Books·Canadian

Querelle of Roberval by Kevin Lambert

A novel about class struggle and politics in a small Quebec town, translated from French to English by Donald Winkler.

A novel about class struggle and politics in a small Quebec town

As a millworkers' strike in the northern lumber town of Roberval drags on, tensions start to escalate between the workers—but when a lockout renews their solidarity, they rally around the mysterious and magnetic influence of Querelle, a dashing newcomer from Montreal.

Strapping and unabashed, likeable but callow, by day he walks the picket lines and at night moves like a mythic Adonis through the ranks of young men who flock to his apartment for sex. As the dispute hardens and both sides refuse to yield, sand stalls the gears of the economic machine and the tinderbox of class struggle and entitlement ignites in a firestorm of passions carnal and violent.

Trenchant social drama, a tribute to Jean Genet's antihero, and a brilliant reimagining of the ancient form of tragedy, Querelle of Roberval, winner of France's Marquis de Sade Prize, is a wildly imaginative story of justice, passion, and murderous revenge. (From Biblioasis)

Querelle of Roberval is a finalist for the 2022 Atwood Gibson Writers's Trust Fiction Prize. The winner will be announced on Nov. 2, 2022.

Atwood Gibson Prize jury citation: "Kevin Lambert's fearless novel is a profane, funny, bleak, touching, playful, and outrageous satire of sexual politics, labour, and capitalism. In ecstatic and cutting prose, it gleefully illuminates both the broad socio-political tensions of life in a Quebec company town and the intimate details of sex, lust, loneliness, and gay relationships in such a place. Like its central character, the book is brash, beautiful, quasi-mythic, and tragic. Most improbably, for all its daring and provocation, Querelle of Roberval is lyrically, even tenderly written."

Kevin Lambert's fearless novel is a profane, funny, bleak, touching, playful, and outrageous satire of sexual politics, labour, and capitalism.- 2022 Atwood Gibson Writers' Trust Fiction Prize jury

Kevin Lambert is a writer from Quebec. You Will Love What You Have Killed is his first novel, and the first to be translated into English. 

Donald Winkler is a filmmaker and translator from Montreal. He won the Governor General's Literary Award for French-to-English translation for The Lyric Generation: The Life and Times of the Baby-Boomers by François Ricard, Partitia for Glenn Gould by Georges Leroux and The Major Verbs by Pierre Nepveu. Two books translated by him have been finalists for the Scotiabank Giller Prize: A Secret Between Us by Daniel Poliquin in 2007 and Arvida by Samuel Archibald in 2015.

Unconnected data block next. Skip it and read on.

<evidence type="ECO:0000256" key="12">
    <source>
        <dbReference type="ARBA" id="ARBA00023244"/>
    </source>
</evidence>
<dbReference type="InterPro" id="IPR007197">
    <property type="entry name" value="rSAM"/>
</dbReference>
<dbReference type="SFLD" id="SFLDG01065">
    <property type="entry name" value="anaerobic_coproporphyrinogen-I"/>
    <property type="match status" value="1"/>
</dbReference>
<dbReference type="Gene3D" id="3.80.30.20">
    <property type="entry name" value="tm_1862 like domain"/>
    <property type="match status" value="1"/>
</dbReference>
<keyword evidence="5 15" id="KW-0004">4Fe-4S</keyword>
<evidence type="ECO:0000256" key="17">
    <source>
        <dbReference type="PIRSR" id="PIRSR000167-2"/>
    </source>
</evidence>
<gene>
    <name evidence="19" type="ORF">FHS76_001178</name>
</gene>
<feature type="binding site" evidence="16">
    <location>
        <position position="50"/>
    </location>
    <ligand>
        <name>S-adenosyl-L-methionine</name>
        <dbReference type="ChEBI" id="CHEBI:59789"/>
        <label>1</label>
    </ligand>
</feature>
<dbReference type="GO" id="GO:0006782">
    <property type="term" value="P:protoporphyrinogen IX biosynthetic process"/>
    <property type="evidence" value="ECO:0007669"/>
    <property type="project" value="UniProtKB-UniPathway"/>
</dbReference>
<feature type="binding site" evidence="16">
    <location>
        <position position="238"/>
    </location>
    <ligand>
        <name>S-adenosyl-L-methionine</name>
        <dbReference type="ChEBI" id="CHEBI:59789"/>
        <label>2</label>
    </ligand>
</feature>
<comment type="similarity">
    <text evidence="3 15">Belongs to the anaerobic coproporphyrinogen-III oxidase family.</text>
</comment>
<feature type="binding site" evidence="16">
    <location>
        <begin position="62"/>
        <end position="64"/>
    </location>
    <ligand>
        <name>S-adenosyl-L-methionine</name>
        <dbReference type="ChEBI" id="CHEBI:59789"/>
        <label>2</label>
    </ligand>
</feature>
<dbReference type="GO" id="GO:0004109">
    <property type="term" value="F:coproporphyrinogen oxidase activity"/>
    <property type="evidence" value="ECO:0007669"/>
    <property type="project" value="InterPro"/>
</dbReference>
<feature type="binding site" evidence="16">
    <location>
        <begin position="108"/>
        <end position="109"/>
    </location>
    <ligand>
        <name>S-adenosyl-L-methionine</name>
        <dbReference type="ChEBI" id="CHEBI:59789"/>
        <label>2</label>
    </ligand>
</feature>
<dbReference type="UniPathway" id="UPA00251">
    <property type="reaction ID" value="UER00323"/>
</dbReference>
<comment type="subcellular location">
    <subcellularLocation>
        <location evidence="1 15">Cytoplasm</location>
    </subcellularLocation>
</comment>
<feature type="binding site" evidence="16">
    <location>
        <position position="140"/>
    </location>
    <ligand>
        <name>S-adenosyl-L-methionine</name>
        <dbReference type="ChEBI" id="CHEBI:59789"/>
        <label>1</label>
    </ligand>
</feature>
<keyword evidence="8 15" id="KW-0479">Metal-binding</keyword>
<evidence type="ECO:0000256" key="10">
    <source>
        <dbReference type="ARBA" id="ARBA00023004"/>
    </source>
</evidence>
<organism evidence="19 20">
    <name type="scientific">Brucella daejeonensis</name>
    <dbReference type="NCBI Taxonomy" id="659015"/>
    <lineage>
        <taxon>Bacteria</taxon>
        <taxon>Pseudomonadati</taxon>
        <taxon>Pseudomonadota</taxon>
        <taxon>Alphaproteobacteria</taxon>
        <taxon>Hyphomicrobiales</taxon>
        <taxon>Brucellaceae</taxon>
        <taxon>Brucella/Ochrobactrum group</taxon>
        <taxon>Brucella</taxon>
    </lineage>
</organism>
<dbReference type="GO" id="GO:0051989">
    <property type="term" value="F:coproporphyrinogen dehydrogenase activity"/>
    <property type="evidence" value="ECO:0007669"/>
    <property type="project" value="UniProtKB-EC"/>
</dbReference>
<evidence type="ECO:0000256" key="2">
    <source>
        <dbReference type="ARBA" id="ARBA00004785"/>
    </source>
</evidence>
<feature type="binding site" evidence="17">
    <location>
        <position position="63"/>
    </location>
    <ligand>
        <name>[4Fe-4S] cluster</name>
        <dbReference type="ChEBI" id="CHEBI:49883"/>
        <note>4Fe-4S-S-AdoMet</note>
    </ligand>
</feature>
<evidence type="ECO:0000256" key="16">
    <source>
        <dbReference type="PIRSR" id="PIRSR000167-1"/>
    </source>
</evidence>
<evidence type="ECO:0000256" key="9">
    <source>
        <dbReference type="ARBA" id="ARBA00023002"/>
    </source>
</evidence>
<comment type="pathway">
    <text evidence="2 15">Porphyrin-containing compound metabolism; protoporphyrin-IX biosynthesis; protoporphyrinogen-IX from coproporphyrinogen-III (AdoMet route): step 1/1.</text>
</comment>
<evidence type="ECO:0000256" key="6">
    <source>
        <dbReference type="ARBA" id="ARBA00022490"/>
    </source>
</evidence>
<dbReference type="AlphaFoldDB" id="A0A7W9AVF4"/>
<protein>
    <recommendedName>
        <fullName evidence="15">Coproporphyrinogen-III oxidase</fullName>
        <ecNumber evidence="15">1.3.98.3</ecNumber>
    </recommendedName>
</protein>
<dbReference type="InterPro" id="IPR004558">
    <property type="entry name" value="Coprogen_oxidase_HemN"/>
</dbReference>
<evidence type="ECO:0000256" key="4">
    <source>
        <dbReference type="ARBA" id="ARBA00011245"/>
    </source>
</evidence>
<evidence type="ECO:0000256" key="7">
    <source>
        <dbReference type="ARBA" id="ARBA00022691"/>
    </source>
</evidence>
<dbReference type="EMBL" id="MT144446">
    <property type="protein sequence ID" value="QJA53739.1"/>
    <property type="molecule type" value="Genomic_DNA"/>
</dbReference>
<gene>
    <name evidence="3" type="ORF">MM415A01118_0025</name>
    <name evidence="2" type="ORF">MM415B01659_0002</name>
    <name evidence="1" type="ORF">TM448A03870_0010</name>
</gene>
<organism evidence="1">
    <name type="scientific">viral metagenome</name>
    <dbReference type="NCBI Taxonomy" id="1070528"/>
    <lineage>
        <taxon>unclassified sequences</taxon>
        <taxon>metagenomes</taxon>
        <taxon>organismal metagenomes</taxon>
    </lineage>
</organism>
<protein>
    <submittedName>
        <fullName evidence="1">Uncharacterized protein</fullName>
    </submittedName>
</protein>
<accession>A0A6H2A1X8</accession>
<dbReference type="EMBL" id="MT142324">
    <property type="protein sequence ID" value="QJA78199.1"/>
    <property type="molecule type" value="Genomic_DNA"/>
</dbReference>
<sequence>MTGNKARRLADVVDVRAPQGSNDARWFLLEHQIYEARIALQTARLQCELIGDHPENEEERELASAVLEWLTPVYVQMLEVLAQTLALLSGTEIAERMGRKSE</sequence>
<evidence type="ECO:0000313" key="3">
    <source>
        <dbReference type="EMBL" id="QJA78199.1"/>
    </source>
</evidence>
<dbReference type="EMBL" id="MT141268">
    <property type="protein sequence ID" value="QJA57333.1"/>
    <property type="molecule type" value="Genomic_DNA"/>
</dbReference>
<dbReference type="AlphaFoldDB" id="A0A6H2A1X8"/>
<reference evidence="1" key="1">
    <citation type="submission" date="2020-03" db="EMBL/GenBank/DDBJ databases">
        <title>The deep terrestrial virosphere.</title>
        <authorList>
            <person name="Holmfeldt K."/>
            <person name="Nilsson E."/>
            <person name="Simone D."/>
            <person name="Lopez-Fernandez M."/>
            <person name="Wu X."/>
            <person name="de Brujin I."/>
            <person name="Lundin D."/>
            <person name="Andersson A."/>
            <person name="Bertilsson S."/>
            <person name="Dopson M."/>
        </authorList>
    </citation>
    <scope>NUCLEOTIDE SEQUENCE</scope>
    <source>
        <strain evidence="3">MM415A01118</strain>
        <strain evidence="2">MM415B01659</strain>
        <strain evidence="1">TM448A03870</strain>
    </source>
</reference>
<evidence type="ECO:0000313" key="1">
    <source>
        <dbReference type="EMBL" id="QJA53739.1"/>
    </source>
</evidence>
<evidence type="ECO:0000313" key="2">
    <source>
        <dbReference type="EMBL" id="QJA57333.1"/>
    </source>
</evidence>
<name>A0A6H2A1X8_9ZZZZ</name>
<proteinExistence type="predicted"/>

Why Kevin Lambert wrote Querelle of Roberval

"All of my books start from a political question. Querelle of Roberval is set in Quebec. It is about the landscapes and the geographies where I grew up. It's a place where many people work for these large multinational companies that exploit the local resources. It gives a weird atmosphere and structure because you never see the faceless bosses of these companies but everybody works for them.

In this story, there are no gods, but their fight against capitalism is as desperate as the fight of all classic tragic characters.- Kevin Lambert

"I was interested in figuring out how one might fight against these structures — who is the enemy? The characters in the book go on strike to improve their working conditions. They think that their enemy is with their immediate boss. But they soon discover that it's much broader than this — the enemy is our social structures.

"That's why it's written as tragedy. Because in tragedy, characters fight against the gods. In this story, there are no gods, but their fight against capitalism is as desperate as the fight of all classic tragic characters."

Read more from his interview with CBC Books.

More interviews with Kevin Lambert

Author Kevin Lambert wanted to do something very original with his compelling novel, Querelle of Roberval: In the midst of a serious worker's strike in a lumber town in Quebec's Saguenay region, which eventually turns violent, sex is front, center and racy as ever. The award-winning author explains why and he shares how the bus-ride to school inspired his book, now up for the Atwood Gibson Writer's Trust Fiction Prize. And, he also provides some pretty spot-on Pop music analysis !
Québécois writer Kevin Lambert may only be 28 years old, but his dark novels have already made him an award-winning author. Lambert joins guest host David Common to discuss his recently translated debut novel 'You Will Love What You Have Killed' — and his newfound success.

Other books by Kevin Lambert

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